Small Business Administration official answers question about Payroll Protection Program

John Mallano, the deputy director of the New York office of the U.S. Small Business Administration, answered questions about the Payroll Protection Program and the latest information for small businesses.

News 12 Staff

Apr 28, 2020, 1:21 PM

Updated 1,544 days ago


John Mallano, the deputy director of the New York office of the U.S. Small Business Administration, answered questions about the Payroll Protection Program and the latest information for small businesses.
Below find more information from the Small Business Administration about what the Payroll Protection Program is and how it works:

The main role of the Payroll Protection Program is just that – keeping workers on payroll and employed.

As many members of Congress have stated, many aspects of the CARES Act was intended for small businesses – defined generally as any firm with 500 or fewer employees. Supposedly, Congress will be addressing this in the short term, but as of now, we can only go by what they passed and signed into law. Congress makes the laws and federal agencies, like SBA, administer what they pass and is signed into law.

Regarding the pacing mechanism and other information pertaining to some of the questions for background/your situational awareness:

SBA notified lenders two days ago that pacing of applications into the ETran system would occur, meaning all lenders would be able to submit at the same rate per hour. This was to ensure that all lenders, no matter the size, have equal access to the system and ETran is not overwhelmed. If a lender goes above the pacing limit they will get timed out. The pacing mechanism prevents any one lender from submitting thousands of loans an hour into the ETran system.

This is on top of every bank being allowed one grouping of 5,000+ PPP applications into the system. The SBA is actively working to ensure system security and integrity while loan processing continues.

Regarding large corporations, I would direct you to the congressional approved law which had a specific carve out for the Hospitality & Food Service industry (NAISC Code 72). The PPP limits loan recipients to businesses with fewer than 500 employees and revenue of less than $2.5 billion. But Congress made an exception for restaurants and other food service businesses that employ fewer than 500 people per location, meaning that restaurant chains are as eligible for the loans as a neighborhood restaurant or bar. The Long Island Business News recently carried an Associated Press story outlining this. Also included in this is any franchise location of a business/corporation. Right there in the CARES Act, in black and white type face. Section 1102 of the CARES Act:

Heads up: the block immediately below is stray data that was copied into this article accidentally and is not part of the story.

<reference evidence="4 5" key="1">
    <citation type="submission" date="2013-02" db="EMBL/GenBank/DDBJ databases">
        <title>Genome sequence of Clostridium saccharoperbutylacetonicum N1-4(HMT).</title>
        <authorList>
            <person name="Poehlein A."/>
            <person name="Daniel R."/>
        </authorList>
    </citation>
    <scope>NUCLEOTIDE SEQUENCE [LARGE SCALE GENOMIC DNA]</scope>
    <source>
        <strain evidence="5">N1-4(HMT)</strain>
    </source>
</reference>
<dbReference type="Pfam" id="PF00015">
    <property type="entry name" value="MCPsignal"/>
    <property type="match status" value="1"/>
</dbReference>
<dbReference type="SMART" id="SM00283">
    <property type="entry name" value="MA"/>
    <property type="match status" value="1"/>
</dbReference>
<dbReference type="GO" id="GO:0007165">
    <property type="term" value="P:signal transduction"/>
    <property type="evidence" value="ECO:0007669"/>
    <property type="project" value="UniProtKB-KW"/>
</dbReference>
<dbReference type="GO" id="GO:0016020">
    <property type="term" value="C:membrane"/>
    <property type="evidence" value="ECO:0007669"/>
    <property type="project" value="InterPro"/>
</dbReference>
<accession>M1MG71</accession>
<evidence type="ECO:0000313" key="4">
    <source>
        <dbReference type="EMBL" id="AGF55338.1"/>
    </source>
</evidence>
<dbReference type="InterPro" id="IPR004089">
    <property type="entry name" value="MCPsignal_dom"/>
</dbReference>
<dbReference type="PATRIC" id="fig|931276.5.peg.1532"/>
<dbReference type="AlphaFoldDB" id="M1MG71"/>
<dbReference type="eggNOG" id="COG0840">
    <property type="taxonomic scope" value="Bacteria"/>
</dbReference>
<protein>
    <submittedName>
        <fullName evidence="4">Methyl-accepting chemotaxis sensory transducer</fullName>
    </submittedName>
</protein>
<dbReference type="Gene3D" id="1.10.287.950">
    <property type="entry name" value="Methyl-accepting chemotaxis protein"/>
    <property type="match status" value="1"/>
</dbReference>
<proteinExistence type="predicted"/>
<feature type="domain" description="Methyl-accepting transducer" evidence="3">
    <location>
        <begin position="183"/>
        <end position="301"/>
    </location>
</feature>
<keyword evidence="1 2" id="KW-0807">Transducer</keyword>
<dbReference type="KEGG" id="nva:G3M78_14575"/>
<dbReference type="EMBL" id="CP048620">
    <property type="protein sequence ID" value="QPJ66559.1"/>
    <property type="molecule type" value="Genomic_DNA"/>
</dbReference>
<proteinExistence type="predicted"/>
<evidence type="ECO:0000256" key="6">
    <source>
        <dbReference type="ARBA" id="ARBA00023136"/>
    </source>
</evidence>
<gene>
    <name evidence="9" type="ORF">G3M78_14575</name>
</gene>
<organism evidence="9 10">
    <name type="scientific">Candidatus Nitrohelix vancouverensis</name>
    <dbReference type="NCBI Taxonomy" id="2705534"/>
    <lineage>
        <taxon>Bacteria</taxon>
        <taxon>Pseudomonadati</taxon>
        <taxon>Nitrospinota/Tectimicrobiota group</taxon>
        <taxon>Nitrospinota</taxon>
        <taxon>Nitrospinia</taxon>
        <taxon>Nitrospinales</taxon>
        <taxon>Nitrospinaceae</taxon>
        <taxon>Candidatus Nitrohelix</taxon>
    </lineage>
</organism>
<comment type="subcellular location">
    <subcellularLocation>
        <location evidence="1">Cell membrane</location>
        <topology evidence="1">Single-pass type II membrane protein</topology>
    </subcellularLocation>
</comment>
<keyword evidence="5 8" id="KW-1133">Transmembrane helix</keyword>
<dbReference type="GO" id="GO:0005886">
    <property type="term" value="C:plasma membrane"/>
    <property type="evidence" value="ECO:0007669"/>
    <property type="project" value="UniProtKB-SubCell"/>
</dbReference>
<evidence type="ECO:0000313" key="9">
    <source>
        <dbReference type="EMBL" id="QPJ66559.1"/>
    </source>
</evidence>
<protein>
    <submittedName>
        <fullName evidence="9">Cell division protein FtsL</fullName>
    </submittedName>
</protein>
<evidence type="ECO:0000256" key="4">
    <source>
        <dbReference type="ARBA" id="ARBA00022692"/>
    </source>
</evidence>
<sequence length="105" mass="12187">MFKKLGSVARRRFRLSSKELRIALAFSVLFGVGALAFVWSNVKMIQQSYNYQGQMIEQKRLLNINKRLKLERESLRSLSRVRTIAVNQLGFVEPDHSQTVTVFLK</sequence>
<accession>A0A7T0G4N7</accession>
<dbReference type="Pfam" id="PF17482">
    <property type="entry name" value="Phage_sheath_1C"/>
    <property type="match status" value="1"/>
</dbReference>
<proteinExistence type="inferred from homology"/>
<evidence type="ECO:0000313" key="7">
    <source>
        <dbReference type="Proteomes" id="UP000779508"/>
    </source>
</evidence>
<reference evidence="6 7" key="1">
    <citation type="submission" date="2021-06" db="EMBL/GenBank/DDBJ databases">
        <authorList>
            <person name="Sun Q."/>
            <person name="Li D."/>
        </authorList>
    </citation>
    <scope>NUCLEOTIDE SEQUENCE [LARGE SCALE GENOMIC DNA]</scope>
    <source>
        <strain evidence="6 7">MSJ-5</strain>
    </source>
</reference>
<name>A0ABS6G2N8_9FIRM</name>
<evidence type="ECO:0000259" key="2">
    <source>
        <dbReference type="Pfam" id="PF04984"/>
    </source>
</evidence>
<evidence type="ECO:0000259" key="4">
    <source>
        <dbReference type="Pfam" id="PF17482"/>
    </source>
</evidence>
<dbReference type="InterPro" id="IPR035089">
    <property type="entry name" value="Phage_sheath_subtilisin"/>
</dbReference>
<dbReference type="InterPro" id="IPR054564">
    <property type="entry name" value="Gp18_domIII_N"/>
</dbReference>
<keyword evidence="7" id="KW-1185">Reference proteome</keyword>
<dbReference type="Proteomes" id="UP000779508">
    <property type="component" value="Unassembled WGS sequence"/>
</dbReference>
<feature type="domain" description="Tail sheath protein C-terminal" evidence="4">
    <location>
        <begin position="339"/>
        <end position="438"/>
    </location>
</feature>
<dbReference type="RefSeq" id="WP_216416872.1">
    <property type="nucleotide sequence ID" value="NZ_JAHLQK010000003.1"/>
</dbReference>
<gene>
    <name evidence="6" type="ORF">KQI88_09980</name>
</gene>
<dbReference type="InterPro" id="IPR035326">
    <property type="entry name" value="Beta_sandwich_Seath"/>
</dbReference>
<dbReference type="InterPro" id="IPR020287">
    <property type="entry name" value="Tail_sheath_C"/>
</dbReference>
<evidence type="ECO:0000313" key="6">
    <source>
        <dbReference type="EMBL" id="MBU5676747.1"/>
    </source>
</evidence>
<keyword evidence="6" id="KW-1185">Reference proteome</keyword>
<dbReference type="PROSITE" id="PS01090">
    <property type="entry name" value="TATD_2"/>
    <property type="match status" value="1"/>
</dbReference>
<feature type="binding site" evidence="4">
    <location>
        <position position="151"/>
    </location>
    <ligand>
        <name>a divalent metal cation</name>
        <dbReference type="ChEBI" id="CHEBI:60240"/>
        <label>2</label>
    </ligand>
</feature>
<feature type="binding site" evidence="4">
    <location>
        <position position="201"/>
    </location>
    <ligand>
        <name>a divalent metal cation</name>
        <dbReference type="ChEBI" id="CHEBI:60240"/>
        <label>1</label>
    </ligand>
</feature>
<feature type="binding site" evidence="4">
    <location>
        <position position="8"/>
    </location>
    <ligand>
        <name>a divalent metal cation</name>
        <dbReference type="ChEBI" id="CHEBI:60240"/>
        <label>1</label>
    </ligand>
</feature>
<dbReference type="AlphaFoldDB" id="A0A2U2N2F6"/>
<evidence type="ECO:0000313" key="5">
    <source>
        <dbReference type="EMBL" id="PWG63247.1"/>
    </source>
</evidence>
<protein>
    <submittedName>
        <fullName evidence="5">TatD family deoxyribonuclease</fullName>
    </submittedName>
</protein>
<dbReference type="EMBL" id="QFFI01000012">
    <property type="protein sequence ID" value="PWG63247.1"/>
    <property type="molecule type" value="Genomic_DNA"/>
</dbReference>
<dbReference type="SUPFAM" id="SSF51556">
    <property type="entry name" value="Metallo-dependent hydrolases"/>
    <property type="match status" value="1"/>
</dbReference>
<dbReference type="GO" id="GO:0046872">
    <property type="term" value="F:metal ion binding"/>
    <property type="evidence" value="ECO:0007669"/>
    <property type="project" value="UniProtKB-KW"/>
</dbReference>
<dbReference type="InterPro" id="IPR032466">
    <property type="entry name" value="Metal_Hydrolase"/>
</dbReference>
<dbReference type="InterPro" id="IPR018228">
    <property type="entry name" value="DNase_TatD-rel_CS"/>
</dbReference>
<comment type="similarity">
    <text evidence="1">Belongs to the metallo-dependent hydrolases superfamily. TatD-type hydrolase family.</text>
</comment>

“(iv) WAIVER OF AFFILIATION RULES.—During the covered period, the provisions applicable to affiliations under section 121.103 of title 13, Code of Federal Regulations, or any successor regulation, are waived with respect to eligibility for a covered loan for—
“(I) any business concern with not more than 500 employees that, as of the date on which the covered loan is disbursed, is assigned a North American Industry Classification System code beginning with 72;
“(II) any business concern operating as a franchise that is assigned a franchise identifier code by the Administration; and
“(III) any business concern that receives financial assistance from a company licensed under section 301 of the Small Business Investment Act of 1958 (15 U.S.C. 681).”

Regarding - “how long the money will last” – please remember first, this is not money the SBA is providing. The agency is guaranteeing private lending dollars from bank and lenders. It’s a subtle difference, but a large one in that the government is not doling out dollars through direct lending. That said, it’s tough to estimate and we cannot really do so. The facts are: during the initial Congressional funding in the CARES Act, which was at $349 billion, the congressional appropriation was expended in two weeks. The SBA guaranteed more loans in those 14 days than the agency had done in the past 14 years.

Number-wise, Congress re-appropriated $310 billion to CARES, about 39 billion less during this round which has more banks participating and ready to go with applications.

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